My trip to Amritsar & Shimla Part 1

6th July 2019

This June, I went on a trip to Amritsar & Shimla along with 3 of my college friends - Aakash, Shubham & Rishab. The plan had been in works since April and was technically our first long distance trip. This post is a recollection of the same, with a dash of opinionated perspective and meandering romanticism.

Day 0

We started off on the eve of 15th where we boarded Rajdhani Express around 5:30 pm. Supposed to reach Delhi at 8:45 the next day. The 3 of us were all allotted upper and middle seats (Shubham came by plane from Nagpur), but that was fine. Our fellow passengers were affable enough. The journey went fine, even the food was okay-ish, until it was time to sleep. Forget the fact that the bunk at the top was so close to ceiling that I was reminded of Will Smith in Men in Black. Forget the fact that that a/c switched on & off with such consistent frequency that I felt being dragged across Tundra & Mordor in a loop. The worst thing was the snores. A closeted ac compartment is like an echo chamber, and it seems I was blessed with a particularly noisy batch. That monologue was soon joined by Aakash & the “affable” fellow passenger and turned into a chorus. Yeah… I got no sleep that night.

Day 1

I “woke up” the next day, did the necessaries and offloaded myself at Delhi. Next task - find our car guy. We had booked a car in advance. But the guy was waiting at the “Rajiv chowk” metro station, which was near the Delhi station but far enough that we had a metro journey ahead of us. So, sub task - find the metro station. (Mind you, the metro station is underground, so while we had Google maps to show where it was supposed to be, we had no clue how to get in). However, it wasn’t as hard as it seemed; presently, we found an entrance, got out tickets, got on the metro (yellow line, I think) and got off at the next stop. So yeah, near - but not really.

We did the document registration and other requirements, got our car (KUV 100) and waited for Shubham to arrive. Eventually he did, and then the monumental task of regrouping with him. He was at the airport & we were at Rajiv Chowk. We first thought we’d go pick him up, but Google maps showed a sludge of traffic. So we asked Shubham, the guy who’d never been to Delhi before, to come meet us at Rajiv chowk. First he said he’d be getting off at Delhi metro station (the one where we got on first) so we took our car and went there.. No issues, it was near enough. Then he said that he’d be getting off at Rajiv chowk itself. (This is how the conversation went from my perspective, he might tell a different story). No issues, we’ll just go back to Rajiv chowk. Just one big damn circle to cover. Except there was an issue. The moment Shubham said Rajiv chowk, Aakash (our driver) turned the car around… And the police caught us. We had supposedly made an illegal turn. So we paid the fine and went on our way. We mistook Gate 7 of metro for Gate 1 from the outside (everything looked similar) and Shubham had to walk the entire way there. In any case, we were ready to go. And off we went - to Amritsar.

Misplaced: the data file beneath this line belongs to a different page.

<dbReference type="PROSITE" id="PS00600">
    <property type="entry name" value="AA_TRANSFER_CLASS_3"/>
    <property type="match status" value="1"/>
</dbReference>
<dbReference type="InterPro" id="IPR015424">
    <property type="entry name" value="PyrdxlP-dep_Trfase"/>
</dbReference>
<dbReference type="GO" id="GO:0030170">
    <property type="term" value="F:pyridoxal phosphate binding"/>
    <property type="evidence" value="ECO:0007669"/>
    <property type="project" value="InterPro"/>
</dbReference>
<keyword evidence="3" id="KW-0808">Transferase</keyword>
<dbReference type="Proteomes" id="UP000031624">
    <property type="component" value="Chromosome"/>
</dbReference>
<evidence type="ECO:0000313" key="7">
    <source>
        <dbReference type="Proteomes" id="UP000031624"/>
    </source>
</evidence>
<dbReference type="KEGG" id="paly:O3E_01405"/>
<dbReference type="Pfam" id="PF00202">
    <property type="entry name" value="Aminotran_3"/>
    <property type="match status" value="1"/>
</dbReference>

The road was quite good. It’d have been a straight shot had it not been for ongoing constructions now and then. Some patches were really bad. While Aakash took from Delhi to Haryana/Punjab Border, I took the wheel ahead. We had a leisurely drive (our speed by hard-capped at 80 km/hr). Nothing eventful occurred during the drive, except we made a wrong turn at one point, sped past the city and had to drive back. Man, if there’s one thing I’ll remember about the place, it’s the damn congestion. I had to drive the car from alleys that I doubt were made for anything more than some foot traffic. Not to mention the elites had the great sense to park their vehicles in the middle to go for a quick shop. Somehow, I manage to park taking up just less than half the road in a different alley. You see, our hotel was smack dab in the middle of an alley junction where 3 narrow pathways met. Later on, we’d realise that the “parking” mentioned in the hotel was actually paid parking nearby, with minimum of 100 for the night. We might have even parked there, had we known about it then.